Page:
Posts Tagged ‘creativity’

Conquering Creative Burnout: Put Down the Camera

burnout-3

Whether you are an amateur photographer or a professional photographer, there will come a time when you are simply burned out. Periods of your photographic life where just the idea of picking up your camera is exhausting.

Creatives of all types face these challenging times, and they can be both daunting and scary. It can feel like your passion may no longer be your passion or, for the professional photographer, it can impact your life in a financial or business manner.
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Kirby Ferguson on How Creativity Comes from Without, Not from Within

Try imagining a make-believe creature that has absolutely no basis in reality. Can you? Not really. The truth is, everything imaginary is simply a rehash of things that actually exist… just in a combination that doesn’t exist. Aliens are simply strange combinations of humans and other creatures that we know. Unicorns are horses with horns. Bigfoot is some guy that accidentally spilled Rogaine all over his body.

This is the basis for writer Kirby Ferguson’s big idea: that “everything is a remix.” He created a popular four part video series on this topic over the past year, and recently he was invited by TED to give the condensed, sub-10-minute version of it that’s shown above.
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The Vital Link Between Emotions and Creativity in Photography

I love photography. I love the idea of capturing a moment in time, an event, an abstract scene or just a snippet of life that would otherwise go unrecorded, only to be forgotten over time. I have no formal training, no gallery exhibitions, no commissions and not even a particularly large following on Flickr or any other social media.

However, this does not deter me. Like the vast majority of other amateur photographers, my efforts will never be recognised, but that does not stop me from trying to improve my work, to add meaning to my pictures and to get that long awaited recognition.
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Embracing Limitations to Drive Your Creativity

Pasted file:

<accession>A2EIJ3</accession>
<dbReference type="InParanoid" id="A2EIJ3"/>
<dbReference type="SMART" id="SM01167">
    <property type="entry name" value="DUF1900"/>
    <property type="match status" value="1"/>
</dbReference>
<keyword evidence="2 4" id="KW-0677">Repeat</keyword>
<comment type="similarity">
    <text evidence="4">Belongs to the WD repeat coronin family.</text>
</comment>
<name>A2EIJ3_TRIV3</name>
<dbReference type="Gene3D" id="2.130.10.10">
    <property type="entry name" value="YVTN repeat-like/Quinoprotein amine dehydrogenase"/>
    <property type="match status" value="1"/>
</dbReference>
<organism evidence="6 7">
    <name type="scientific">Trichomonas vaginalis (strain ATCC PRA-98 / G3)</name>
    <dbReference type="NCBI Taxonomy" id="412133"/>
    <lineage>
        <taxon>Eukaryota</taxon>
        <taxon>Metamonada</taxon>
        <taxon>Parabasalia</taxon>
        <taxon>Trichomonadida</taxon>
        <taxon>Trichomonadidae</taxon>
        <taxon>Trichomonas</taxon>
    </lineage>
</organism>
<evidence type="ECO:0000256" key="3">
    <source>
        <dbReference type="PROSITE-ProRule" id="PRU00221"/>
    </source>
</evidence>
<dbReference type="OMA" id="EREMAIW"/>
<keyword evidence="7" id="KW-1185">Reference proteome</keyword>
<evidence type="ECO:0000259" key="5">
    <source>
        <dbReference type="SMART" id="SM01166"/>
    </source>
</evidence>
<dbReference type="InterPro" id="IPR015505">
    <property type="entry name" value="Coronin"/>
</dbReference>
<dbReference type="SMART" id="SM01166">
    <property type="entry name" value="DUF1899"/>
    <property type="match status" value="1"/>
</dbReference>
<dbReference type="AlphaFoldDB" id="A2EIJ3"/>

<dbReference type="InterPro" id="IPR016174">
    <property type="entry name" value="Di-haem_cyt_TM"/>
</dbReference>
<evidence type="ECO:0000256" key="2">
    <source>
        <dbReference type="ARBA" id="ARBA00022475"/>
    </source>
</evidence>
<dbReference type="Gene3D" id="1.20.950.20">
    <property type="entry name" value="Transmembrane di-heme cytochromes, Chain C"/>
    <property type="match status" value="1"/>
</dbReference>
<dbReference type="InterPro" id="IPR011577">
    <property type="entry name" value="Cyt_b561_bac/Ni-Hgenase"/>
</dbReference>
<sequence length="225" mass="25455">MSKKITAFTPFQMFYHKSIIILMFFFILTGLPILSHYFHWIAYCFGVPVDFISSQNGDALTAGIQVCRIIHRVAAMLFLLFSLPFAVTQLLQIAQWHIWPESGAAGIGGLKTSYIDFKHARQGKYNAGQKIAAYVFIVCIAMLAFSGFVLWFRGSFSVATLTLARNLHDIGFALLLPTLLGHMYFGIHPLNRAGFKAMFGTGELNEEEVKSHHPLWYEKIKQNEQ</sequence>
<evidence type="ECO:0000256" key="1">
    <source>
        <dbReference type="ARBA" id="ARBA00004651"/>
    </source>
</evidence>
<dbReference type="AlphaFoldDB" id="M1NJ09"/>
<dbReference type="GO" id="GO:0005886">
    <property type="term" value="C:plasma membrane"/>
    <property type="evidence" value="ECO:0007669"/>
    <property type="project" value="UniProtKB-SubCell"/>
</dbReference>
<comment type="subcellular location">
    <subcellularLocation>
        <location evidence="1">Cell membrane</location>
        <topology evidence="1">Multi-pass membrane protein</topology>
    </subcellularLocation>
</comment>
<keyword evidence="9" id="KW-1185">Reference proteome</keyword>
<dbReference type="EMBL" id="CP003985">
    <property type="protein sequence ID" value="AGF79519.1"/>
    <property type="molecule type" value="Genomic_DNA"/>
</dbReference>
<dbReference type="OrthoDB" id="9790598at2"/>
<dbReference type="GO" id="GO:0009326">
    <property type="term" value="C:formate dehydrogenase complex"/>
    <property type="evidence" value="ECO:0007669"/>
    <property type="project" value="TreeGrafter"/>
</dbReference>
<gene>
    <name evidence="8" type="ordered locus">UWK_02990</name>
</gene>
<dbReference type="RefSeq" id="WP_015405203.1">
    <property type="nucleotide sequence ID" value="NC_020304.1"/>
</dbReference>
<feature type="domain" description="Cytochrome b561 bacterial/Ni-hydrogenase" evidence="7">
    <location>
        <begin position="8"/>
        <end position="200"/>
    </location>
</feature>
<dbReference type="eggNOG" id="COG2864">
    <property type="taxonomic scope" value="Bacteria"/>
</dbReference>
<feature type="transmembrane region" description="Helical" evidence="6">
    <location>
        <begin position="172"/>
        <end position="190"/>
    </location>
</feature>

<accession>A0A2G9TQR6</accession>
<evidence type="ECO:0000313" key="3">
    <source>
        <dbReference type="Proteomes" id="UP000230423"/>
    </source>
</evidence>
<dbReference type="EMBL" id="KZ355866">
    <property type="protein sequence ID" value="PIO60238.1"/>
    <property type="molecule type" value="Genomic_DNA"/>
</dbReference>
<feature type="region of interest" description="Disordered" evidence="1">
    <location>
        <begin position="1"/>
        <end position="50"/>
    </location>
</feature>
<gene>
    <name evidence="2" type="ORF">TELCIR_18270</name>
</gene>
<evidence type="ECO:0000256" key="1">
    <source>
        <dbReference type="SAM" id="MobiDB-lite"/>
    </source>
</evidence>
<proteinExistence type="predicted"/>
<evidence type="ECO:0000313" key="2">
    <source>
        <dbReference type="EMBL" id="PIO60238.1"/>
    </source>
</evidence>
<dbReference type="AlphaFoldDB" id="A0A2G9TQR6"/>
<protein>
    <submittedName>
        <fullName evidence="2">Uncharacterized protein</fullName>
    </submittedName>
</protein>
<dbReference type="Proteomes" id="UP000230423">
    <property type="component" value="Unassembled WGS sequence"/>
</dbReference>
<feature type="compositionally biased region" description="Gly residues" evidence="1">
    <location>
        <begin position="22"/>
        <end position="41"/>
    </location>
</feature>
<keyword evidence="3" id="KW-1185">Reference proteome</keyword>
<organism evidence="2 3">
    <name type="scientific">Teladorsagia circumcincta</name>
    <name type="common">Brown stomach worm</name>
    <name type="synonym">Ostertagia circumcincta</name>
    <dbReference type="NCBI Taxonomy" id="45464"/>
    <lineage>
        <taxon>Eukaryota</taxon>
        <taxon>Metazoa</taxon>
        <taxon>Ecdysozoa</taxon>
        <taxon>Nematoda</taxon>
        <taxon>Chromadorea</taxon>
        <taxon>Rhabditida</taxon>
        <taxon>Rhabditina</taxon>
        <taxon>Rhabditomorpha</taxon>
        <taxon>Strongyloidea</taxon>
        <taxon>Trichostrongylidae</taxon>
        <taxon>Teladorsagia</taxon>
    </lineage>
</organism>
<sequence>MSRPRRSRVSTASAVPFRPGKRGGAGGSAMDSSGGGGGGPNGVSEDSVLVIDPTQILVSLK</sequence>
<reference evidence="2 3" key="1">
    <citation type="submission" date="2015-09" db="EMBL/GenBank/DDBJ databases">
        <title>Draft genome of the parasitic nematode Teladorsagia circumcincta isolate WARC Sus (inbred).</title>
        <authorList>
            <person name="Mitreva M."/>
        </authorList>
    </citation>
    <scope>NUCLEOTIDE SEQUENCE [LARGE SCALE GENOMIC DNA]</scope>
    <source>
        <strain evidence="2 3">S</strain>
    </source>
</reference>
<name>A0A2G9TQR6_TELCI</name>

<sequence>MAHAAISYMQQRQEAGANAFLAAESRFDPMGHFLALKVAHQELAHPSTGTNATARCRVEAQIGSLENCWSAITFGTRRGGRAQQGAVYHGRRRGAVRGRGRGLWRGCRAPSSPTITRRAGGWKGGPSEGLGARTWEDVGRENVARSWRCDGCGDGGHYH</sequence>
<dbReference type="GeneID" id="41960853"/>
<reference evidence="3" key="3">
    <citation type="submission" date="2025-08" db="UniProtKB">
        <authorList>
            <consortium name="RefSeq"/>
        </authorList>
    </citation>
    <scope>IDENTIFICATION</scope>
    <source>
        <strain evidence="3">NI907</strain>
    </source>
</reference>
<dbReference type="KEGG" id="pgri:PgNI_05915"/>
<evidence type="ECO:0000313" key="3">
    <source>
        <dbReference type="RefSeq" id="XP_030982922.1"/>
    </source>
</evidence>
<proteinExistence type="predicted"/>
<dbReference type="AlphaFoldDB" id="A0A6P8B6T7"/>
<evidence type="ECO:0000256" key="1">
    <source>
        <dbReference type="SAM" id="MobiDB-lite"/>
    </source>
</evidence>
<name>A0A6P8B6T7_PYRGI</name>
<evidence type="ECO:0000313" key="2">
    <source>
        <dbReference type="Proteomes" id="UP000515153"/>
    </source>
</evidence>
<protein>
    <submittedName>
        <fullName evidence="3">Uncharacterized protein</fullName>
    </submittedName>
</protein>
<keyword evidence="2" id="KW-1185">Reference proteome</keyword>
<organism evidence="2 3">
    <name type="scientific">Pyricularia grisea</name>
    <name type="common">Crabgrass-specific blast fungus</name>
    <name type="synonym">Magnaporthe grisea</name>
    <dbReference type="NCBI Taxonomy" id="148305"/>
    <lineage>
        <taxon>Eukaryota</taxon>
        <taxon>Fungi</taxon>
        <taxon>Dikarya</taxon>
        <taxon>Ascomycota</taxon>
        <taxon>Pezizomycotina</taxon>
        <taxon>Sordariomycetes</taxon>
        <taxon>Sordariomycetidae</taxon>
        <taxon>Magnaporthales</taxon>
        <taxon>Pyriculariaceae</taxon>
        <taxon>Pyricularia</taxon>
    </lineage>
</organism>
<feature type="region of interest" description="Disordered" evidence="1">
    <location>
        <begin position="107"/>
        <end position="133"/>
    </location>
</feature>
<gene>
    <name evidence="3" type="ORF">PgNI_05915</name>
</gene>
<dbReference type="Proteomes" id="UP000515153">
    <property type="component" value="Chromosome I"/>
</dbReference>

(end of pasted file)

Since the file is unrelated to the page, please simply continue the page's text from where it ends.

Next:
Here’s an interesting TED audition by artist Phil Hansen, who speaks on embracing limitations (both natural or artificial) in order to drive your creativity. While Hansen isn’t a photographer, many of his ideas should be very relevant to photographers looking to give their work a kick in the butt.

Michael Wolff on Seeing Creatively

Admittedly, Michael Wolff is not a photographer, but this six minute Intel Visual Life documentary is still worth watching for any and all creative types — especially photographers. Our favorite part is his ellaboration on the muscles of “seeing” and creativity: curiosity (or questioning), appreciation (or noticing) and, lastly, imagination. He explains each so beautifully; and as a bonus, if you’re interested in branding and design, there’s few people better suited to tell you about it than Mr. Wolff.

Intel Visual Life — Michael Wolf (via MultiMediaShooter)

John Cleese on How to Be Creative

Here’s a 35-minute lecture by English actor and comedian John Cleese on the topic of creativity. A couple interesting points: creativity is absolutely unrelated to intelligence and is more a way of operating than an ability.

(via Boing Boing)

Creative Self-Portraits Captured Inside an Airplane Lavatory

Lavatory Self-Portraits in the Flemish Style is a spontaneous portrait project that photographer Nina Katchadourian started while traveling by plane in 2010. Here’s her account:

While in the lavatory on a domestic flight in March 2010, I spontaneously put a tissue paper toilet cover seat cover over my head and took a picture in the mirror. The image evoked 15th-century Flemish portraiture. I decided to add more images made in this mode and planned to take advantage of a long-haul flight from San Francisco to Auckland, guessing that there were likely to be long periods of time when no one was using the lavatory on the 14-hour flight. I made several forays to the bathroom from my aisle seat, and by the time we landed I had a large group of new photographs entitled Lavatory Self-Portraits in the Flemish Style. I was wearing a thin black scarf that I sometimes hung up on the wall behind me to create the deep black ground that is typical of these portraits. There is no special illumination in use other than the lavatory’s own lights and all the images are shot hand-held with the camera phone.

Some people just have to flex their photographic muscles regardless of where they are…
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Photos of Famous Cartoon Characters in Minimalist LEGO Form

German ad agency Jung von Matt created this brilliant series of photographs for a LEGO advertising campaign titled “Imagine”. The images show famous characters from children’s television shows in simplified LEGO form. Can you figure out each of the shows?
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Portraits of People with Their Trash Bins

Singapore-based photographer Aw Zinkie‘s photo series “Republic of Pulau Semakau” explores the idea of a trash bin being an essential part of an individual’s personal space, and a way of examining their identity. Her portraits show the subjects in their personal environments with their faced replaced by held up trash bins. The series also highlights issues of waste management in Singapore, and the fact that every individual’s trash causes them to become a “founder” of the offshore Semakau Landfill.
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Create a Contact Sheet Portrait Using an Entire Roll of Film

Photographer Mario Zanaria created this contact sheet portrait of a model named Francesca by planning out each of the frames on a roll of film.

pianosequenza (via Photojojo)


Image credit: Photograph by Mario Zanaria and used with permission